I personally believe it's not entirely about males being more likely to be on the spectrum. I think the apparent scarcity is also a reflection of the difficulty many women face getting an accurate diagnosis, and the lack of assistance available to us.
Autism affects males and females differently, yet historically a lot of the research has concentrated on male subjects, so things considered to be stereotypical autistic traits may really be specific to the male autism experience. So females, with our different ways of being autistic, often fly under the radar.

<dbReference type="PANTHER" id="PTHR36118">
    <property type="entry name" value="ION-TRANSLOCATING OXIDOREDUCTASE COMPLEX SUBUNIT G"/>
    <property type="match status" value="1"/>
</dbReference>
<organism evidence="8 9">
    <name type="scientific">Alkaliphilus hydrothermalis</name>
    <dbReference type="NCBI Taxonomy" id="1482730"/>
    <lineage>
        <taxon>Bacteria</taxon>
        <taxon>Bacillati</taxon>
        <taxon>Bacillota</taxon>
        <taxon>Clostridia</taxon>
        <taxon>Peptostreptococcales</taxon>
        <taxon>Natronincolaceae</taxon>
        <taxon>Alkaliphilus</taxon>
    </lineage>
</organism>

The usual thinking is that there are four autistic males for every one female, but I think key point is that there are four males diagnosed for every one female. Considering that we're still diagnosing people in their 30s, 40s, 50s and beyond who missed out when they were younger because we just didn't know about the condition, we should realise that the diagnosis rate doesn't necessarily reflect the incidence rate.